Saturday, September 23, 2023

Red and White Grape Varieties in Germany - Trends (September 2023)

Red and White Grape Varieties in Germany - Trends (September 2023)

The Association of American Wine Economists, of which I am a member, published 3 most interesting charts concerning the structur of German wine over the past 30 to 60 years.

In terms of the mix between white and red grape varieties, up to the turn of the century, Germany  as the share of red grape varities was increasing rapidly, reaching almost 40 percent of total output. This development, however, has stopped and in the last 20 years the share of red grape varieties in the total is falling again, although only very slowly. 

Today, red grape varieties account for about 35 percent and white grape varieties to about 45 percent of total production.

Within this overall trend, Pinot Noir (Spätburgunder) is the most important red grape variety in Germany. It has increased from hectars 2.000 to hectar 12.000 in the past 60 years. Germany has become the #3 producer of Pinot Noir in the world, after France and the USA. 

Dornfelder was also on the rise, but has started to decline in 2010, reflecting the shift to premium and ultra-premium red wine production. The other rising red grape variety is Lemberger/ Blaufränkisch, but its production is limited to Württemberg.

On the white wine side, the dominat grape variety is Riesling, accounting for a large part of the total and growing. Müller-Thurgau and Silvaner, both important white grape varieties in the 1960s, are rapidly loosing their weight. While decling overall, in Franken, Silvaner continues to be on the rise, as Silvaner is increasingly becoming the signature grape variety of Franken. The other grape varieties to watch are Pinot Gris (Grauburgunder) and Pinot Blanc (Weissburgunder) both displyaing steady growth for the last 30 years. Germany is now the #1 producer for Weissburgunder and the #2 producer for Grauburgunder in the world.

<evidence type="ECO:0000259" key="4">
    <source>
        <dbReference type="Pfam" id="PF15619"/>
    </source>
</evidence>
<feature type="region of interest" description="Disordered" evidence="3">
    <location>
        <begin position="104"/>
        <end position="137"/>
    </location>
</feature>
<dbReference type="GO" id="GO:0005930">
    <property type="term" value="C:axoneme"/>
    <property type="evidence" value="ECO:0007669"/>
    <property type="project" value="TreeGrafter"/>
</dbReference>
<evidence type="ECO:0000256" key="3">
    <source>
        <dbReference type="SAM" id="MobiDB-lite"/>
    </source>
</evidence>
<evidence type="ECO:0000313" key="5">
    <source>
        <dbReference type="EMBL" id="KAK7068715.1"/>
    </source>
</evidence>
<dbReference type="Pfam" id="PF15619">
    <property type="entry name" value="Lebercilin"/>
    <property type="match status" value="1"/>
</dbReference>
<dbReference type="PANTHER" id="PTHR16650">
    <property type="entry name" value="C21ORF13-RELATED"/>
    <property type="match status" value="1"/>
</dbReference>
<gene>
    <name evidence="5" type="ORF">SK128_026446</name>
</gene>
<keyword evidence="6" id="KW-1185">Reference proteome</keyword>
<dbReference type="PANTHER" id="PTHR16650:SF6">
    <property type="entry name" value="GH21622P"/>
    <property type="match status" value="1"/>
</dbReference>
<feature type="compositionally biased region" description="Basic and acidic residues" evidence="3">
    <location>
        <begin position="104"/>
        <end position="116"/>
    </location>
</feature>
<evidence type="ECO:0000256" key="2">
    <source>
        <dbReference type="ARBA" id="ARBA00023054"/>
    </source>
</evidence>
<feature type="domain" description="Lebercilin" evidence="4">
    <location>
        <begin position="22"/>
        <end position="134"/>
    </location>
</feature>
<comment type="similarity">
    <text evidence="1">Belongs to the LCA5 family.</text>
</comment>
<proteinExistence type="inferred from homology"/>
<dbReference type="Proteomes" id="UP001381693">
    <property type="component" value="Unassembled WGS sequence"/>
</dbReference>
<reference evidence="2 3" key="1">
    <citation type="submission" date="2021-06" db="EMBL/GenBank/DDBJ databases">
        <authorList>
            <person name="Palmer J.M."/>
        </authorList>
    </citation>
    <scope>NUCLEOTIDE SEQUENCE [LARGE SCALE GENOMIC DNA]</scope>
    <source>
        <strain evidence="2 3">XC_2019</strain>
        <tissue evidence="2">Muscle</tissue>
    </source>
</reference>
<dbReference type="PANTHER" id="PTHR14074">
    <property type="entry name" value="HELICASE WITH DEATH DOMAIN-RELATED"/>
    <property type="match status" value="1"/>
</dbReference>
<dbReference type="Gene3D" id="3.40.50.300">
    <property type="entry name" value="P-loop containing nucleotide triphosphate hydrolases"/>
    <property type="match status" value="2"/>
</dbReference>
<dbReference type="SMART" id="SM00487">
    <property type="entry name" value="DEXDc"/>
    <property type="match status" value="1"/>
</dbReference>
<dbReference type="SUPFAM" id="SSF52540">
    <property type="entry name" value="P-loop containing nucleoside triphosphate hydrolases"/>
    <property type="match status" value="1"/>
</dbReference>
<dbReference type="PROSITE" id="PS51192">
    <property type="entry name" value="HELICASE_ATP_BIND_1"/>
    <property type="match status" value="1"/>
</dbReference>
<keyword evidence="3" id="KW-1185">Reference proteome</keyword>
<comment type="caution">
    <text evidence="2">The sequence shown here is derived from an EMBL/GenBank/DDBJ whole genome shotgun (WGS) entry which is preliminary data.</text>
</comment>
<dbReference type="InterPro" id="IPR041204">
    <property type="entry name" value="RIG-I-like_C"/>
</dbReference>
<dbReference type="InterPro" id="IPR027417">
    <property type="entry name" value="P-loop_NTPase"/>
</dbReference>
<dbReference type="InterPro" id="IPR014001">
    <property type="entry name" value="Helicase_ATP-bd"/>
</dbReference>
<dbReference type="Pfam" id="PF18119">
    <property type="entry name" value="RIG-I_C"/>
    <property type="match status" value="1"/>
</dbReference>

Until the early 20th century, Elbling was Germany's most planted variety, after which it was eclipsed by Silvaner during the middle of the 20th century. After a few decades in the top spot, in the late 1960s Silvaner was overtaken by the high-yielding Müller-Thurgau, which in turn started to lose ground in the 1980s. From the mid-1990s, Riesling became the most planted variety. 

Nicolas Quillé (MW): Overview of German Wine - Regions, Grape Varieties and New Labeling Rules

...German vineyards are planted with 2/3 white grapes and 1/3 reds grapes but be aware that there is a strong movement towards more red grapes, and especially Pinot Noir. Germany is the home of the Riesling grape (35% of global production) and it accounts for 24% of all German plantings. The other varieties that Germany can claim global leadership include Pinot Blanc (Weissburgunder), Muller Thurgau, and Silvaner. Other quintessential northern European varieties planted in Germany includes Pinot Gris (Grauerburgunder), Pinot Noir (Spatburgunder), Trollinger (aka Schiava Grossa) & Lemberger. Germany has an historical interest in grape hybridization (many developed domestically) and among the most popular are red grapes that were planted because of their high yields during cooler times such as Dornfelder (complex cross of Pinot Noir, Trollinger, Blaufrankish: dark and floral), as well as productive white crosses such as Muller Thurgau (Riesling x Madeleine Royale), Bacchus (Silvaner, Riesling, Muller) and Scheurebe. Finally, a few French international varieties are starting also to be planted such as Chardonnay, Sauvignon Blanc and Merlot.

Of all German wines, it is Riesling that captures the attention. Its great versatility allows for the making of different wine styles, from dry to sweet, from still to sparkling. Riesling’s intense aromatic (citrus, jasmine) and polarizing balance of high acid and residual sugars create some of the most exquisite wines in the world: There cannot be a serious German wine tasting without a Riesling!...

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